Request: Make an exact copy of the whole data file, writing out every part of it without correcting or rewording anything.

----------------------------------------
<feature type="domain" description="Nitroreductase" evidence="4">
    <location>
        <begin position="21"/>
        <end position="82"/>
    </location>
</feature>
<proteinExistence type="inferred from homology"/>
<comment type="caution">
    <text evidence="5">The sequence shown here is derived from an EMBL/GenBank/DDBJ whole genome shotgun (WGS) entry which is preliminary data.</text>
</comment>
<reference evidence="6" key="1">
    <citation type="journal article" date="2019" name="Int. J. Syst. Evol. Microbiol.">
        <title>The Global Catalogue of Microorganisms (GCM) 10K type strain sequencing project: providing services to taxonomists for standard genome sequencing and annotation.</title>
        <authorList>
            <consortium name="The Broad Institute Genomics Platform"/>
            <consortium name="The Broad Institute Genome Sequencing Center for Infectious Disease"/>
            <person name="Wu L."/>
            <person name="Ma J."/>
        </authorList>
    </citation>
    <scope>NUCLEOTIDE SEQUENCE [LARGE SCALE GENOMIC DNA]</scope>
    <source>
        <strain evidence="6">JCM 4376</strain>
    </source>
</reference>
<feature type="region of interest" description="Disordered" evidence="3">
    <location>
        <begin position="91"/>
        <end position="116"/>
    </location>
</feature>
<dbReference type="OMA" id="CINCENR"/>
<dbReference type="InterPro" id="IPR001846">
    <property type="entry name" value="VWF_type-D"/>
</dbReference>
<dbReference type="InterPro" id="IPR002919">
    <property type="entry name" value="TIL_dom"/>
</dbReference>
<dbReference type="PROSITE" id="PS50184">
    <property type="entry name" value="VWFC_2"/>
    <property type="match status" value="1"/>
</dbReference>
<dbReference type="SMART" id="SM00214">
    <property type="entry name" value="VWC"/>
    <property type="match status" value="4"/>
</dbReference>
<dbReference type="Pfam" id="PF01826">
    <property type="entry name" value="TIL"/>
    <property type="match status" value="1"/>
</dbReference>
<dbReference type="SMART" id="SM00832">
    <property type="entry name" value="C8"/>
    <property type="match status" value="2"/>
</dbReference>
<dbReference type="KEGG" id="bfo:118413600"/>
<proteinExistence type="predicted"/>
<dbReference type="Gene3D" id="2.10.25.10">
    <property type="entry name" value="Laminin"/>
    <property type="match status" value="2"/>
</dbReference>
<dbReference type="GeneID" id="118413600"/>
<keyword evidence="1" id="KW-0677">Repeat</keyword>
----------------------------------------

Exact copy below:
<feature type="domain" description="Nitroreductase" evidence="4">
    <location>
        <begin position="21"/>
        <end position="82"/>
    </location>
</feature>
<proteinExistence type="inferred from homology"/>
<comment type="caution">
    <text evidence="5">The sequence shown here is derived from an EMBL/GenBank/DDBJ whole genome shotgun (WGS) entry which is preliminary data.</text>
</comment>
<reference evidence="6" key="1">
    <citation type="journal article" date="2019" name="Int. J. Syst. Evol. Microbiol.">
        <title>The Global Catalogue of Microorganisms (GCM) 10K type strain sequencing project: providing services to taxonomists for standard genome sequencing and annotation.</title>
        <authorList>
            <consortium name="The Broad Institute Genomics Platform"/>
            <consortium name="The Broad Institute Genome Sequencing Center for Infectious Disease"/>
            <person name="Wu L."/>
            <person name="Ma J."/>
        </authorList>
    </citation>
    <scope>NUCLEOTIDE SEQUENCE [LARGE SCALE GENOMIC DNA]</scope>
    <source>
        <strain evidence="6">JCM 4376</strain>
    </source>
</reference>
<feature type="region of interest" description="Disordered" evidence="3">
    <location>
        <begin position="91"/>
        <end position="116"/>
    </location>
</feature>
<dbReference type="OMA" id="CINCENR"/>
<dbReference type="InterPro" id="IPR001846">
    <property type="entry name" value="VWF_type-D"/>
</dbReference>
<dbReference type="InterPro" id="IPR002919">
    <property type="entry name" value="TIL_dom"/>
</dbReference>
<dbReference type="PROSITE" id="PS50184">
    <property type="entry name" value="VWFC_2"/>
    <property type="match status" value="1"/>
</dbReference>
<dbReference type="SMART" id="SM00214">
    <property type="entry name" value="VWC"/>
    <property type="match status" value="4"/>
</dbReference>
<dbReference type="Pfam" id="PF01826">
    <property type="entry name" value="TIL"/>
    <property type="match status" value="1"/>
</dbReference>
<dbReference type="SMART" id="SM00832">
    <property type="entry name" value="C8"/>
    <property type="match status" value="2"/>
</dbReference>
<dbReference type="KEGG" id="bfo:118413600"/>
<proteinExistence type="predicted"/>
<dbReference type="Gene3D" id="2.10.25.10">
    <property type="entry name" value="Laminin"/>
    <property type="match status" value="2"/>
</dbReference>
<dbReference type="GeneID" id="118413600"/>
<keyword evidence="1" id="KW-0677">Repeat</keyword>